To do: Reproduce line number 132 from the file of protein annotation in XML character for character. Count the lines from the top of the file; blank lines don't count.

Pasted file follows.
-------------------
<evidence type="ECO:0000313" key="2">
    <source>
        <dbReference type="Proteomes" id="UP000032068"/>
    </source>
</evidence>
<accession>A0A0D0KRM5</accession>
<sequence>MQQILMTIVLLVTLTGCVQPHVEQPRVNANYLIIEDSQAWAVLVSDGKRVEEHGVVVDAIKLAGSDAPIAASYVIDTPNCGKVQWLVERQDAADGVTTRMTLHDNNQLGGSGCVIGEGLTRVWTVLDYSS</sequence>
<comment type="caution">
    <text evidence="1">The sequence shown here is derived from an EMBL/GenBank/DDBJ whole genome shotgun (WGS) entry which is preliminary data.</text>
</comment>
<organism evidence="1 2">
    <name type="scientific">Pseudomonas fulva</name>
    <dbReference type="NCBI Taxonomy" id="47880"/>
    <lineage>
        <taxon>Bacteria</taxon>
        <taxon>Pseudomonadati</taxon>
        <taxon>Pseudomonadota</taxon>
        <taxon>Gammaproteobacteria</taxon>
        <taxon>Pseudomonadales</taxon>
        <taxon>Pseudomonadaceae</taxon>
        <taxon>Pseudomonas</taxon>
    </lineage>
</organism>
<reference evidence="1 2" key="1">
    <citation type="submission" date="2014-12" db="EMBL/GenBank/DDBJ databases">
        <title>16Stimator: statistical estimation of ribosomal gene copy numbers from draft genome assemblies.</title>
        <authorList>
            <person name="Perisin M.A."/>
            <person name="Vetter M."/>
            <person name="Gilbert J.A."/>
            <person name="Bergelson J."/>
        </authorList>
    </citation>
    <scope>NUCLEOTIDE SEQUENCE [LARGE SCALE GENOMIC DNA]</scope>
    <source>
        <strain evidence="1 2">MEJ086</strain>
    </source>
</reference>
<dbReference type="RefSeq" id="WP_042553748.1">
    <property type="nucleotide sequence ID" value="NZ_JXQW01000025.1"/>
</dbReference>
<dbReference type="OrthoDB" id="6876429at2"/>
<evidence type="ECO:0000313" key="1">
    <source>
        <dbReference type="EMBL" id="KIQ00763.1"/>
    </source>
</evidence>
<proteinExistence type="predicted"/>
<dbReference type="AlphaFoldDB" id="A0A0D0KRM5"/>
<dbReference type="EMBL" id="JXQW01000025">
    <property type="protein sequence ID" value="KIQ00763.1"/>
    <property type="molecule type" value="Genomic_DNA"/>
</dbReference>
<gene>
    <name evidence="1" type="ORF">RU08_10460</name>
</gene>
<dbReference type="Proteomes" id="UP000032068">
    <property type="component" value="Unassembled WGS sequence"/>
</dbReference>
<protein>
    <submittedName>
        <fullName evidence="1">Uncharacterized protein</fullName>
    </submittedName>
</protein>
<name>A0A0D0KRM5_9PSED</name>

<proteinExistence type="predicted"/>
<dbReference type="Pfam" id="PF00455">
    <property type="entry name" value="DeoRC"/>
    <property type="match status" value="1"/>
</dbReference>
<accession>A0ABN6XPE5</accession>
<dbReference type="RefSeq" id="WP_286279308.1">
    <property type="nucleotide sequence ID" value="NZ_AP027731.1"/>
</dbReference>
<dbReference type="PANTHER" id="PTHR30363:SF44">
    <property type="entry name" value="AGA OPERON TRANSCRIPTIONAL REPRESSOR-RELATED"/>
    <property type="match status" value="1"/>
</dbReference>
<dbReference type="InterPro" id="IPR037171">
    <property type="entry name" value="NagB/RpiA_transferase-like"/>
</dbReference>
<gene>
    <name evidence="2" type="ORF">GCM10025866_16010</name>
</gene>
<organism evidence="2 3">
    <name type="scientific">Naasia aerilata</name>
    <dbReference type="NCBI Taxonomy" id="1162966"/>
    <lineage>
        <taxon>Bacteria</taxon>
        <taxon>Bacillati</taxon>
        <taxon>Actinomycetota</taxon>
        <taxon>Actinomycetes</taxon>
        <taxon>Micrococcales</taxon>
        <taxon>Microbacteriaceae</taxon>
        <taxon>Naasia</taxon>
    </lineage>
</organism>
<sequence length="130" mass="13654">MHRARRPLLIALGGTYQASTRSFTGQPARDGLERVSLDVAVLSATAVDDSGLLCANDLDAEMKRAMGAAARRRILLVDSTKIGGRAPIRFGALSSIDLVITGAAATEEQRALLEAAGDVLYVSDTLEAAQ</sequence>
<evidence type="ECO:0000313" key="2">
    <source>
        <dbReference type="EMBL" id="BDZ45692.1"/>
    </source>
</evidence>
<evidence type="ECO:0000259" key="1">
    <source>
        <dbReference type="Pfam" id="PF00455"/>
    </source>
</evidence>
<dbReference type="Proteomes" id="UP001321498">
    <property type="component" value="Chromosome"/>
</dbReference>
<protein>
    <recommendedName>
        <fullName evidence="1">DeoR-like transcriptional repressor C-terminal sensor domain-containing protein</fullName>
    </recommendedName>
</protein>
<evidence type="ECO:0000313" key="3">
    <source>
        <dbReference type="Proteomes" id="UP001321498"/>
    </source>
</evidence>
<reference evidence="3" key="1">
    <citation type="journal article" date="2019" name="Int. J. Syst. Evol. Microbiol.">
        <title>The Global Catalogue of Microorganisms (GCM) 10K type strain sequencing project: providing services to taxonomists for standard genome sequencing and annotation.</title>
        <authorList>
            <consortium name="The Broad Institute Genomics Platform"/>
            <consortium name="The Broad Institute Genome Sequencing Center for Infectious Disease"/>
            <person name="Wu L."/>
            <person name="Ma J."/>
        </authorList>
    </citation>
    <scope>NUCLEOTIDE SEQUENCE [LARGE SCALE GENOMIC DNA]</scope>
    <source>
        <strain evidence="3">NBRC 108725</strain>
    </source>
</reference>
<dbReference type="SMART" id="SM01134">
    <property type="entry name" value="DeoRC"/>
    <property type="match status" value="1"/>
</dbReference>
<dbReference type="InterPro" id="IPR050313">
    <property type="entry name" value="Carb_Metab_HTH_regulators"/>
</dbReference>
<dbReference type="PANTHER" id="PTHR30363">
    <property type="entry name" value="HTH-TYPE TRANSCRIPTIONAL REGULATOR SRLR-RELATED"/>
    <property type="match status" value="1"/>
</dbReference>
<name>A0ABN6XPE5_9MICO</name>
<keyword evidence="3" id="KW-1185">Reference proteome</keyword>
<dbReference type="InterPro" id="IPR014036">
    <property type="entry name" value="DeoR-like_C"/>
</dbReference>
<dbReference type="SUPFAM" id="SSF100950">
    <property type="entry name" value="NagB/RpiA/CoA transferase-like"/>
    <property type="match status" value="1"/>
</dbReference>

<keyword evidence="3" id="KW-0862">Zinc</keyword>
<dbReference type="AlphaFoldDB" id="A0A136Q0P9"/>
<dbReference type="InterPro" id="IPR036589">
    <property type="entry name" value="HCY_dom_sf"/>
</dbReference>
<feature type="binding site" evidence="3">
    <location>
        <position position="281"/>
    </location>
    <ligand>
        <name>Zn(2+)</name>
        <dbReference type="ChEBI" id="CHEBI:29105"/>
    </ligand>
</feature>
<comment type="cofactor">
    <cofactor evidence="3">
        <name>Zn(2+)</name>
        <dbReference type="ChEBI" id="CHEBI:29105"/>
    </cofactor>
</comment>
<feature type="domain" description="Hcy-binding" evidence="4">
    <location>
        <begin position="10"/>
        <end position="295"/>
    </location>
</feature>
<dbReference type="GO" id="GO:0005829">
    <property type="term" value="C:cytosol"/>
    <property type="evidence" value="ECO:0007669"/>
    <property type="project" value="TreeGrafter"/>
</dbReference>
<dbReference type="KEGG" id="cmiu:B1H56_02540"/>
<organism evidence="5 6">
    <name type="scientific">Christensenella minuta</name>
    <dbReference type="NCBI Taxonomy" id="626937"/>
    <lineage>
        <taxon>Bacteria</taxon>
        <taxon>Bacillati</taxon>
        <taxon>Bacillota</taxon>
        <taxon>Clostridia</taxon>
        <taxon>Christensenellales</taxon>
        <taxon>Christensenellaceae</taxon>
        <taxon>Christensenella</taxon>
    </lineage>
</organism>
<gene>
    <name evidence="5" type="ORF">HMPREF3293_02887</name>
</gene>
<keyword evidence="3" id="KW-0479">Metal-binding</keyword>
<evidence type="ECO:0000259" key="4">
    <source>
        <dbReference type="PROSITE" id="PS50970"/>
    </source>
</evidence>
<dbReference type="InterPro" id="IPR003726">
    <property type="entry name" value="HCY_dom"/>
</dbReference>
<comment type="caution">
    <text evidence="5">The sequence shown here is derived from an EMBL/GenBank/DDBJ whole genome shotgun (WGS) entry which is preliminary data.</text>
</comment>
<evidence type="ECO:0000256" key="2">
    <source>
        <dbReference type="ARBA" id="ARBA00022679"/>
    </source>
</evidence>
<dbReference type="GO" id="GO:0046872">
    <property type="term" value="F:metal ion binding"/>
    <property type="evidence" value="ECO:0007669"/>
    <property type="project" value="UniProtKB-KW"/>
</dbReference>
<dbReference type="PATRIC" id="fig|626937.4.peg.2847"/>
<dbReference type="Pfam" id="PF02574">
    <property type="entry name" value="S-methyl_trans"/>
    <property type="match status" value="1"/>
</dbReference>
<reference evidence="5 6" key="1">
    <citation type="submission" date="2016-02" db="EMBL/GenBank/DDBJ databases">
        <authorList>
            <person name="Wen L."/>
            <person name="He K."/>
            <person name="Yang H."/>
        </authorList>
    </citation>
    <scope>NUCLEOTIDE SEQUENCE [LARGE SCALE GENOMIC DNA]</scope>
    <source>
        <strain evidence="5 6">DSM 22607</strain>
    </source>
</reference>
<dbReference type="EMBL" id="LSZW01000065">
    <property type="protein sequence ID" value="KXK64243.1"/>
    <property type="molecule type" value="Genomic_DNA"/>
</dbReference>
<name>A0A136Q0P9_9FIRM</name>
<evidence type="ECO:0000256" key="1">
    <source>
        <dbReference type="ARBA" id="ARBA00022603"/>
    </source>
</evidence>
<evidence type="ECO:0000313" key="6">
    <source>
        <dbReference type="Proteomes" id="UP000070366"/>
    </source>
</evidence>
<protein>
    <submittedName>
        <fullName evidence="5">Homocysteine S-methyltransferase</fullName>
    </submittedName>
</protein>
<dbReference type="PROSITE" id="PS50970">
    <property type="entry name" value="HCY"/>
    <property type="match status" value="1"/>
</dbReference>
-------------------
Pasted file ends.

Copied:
    <scope>NUCLEOTIDE SEQUENCE [LARGE SCALE GENOMIC DNA]</scope>